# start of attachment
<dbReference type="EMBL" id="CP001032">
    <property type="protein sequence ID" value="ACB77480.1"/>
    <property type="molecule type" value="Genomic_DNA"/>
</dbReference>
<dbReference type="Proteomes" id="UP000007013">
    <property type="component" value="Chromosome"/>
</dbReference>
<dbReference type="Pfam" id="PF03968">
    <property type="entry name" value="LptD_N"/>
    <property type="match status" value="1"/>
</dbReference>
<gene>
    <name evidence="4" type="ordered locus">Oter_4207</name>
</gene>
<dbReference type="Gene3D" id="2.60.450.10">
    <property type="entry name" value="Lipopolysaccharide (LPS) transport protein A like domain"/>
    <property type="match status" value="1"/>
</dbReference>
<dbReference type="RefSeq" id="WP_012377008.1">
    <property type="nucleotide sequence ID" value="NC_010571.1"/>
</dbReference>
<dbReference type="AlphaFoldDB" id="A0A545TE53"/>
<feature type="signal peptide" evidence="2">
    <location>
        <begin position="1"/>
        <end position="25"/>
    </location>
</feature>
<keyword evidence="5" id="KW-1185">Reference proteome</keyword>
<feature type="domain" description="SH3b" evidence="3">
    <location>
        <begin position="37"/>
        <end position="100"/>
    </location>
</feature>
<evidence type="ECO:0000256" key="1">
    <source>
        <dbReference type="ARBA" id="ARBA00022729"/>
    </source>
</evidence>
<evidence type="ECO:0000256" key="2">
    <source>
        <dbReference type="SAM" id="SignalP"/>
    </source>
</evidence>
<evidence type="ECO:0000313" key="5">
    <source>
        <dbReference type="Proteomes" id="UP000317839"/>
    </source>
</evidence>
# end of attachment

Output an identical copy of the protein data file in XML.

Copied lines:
<dbReference type="EMBL" id="CP001032">
    <property type="protein sequence ID" value="ACB77480.1"/>
    <property type="molecule type" value="Genomic_DNA"/>
</dbReference>
<dbReference type="Proteomes" id="UP000007013">
    <property type="component" value="Chromosome"/>
</dbReference>
<dbReference type="Pfam" id="PF03968">
    <property type="entry name" value="LptD_N"/>
    <property type="match status" value="1"/>
</dbReference>
<gene>
    <name evidence="4" type="ordered locus">Oter_4207</name>
</gene>
<dbReference type="Gene3D" id="2.60.450.10">
    <property type="entry name" value="Lipopolysaccharide (LPS) transport protein A like domain"/>
    <property type="match status" value="1"/>
</dbReference>
<dbReference type="RefSeq" id="WP_012377008.1">
    <property type="nucleotide sequence ID" value="NC_010571.1"/>
</dbReference>
<dbReference type="AlphaFoldDB" id="A0A545TE53"/>
<feature type="signal peptide" evidence="2">
    <location>
        <begin position="1"/>
        <end position="25"/>
    </location>
</feature>
<keyword evidence="5" id="KW-1185">Reference proteome</keyword>
<feature type="domain" description="SH3b" evidence="3">
    <location>
        <begin position="37"/>
        <end position="100"/>
    </location>
</feature>
<evidence type="ECO:0000256" key="1">
    <source>
        <dbReference type="ARBA" id="ARBA00022729"/>
    </source>
</evidence>
<evidence type="ECO:0000256" key="2">
    <source>
        <dbReference type="SAM" id="SignalP"/>
    </source>
</evidence>
<evidence type="ECO:0000313" key="5">
    <source>
        <dbReference type="Proteomes" id="UP000317839"/>
    </source>
</evidence>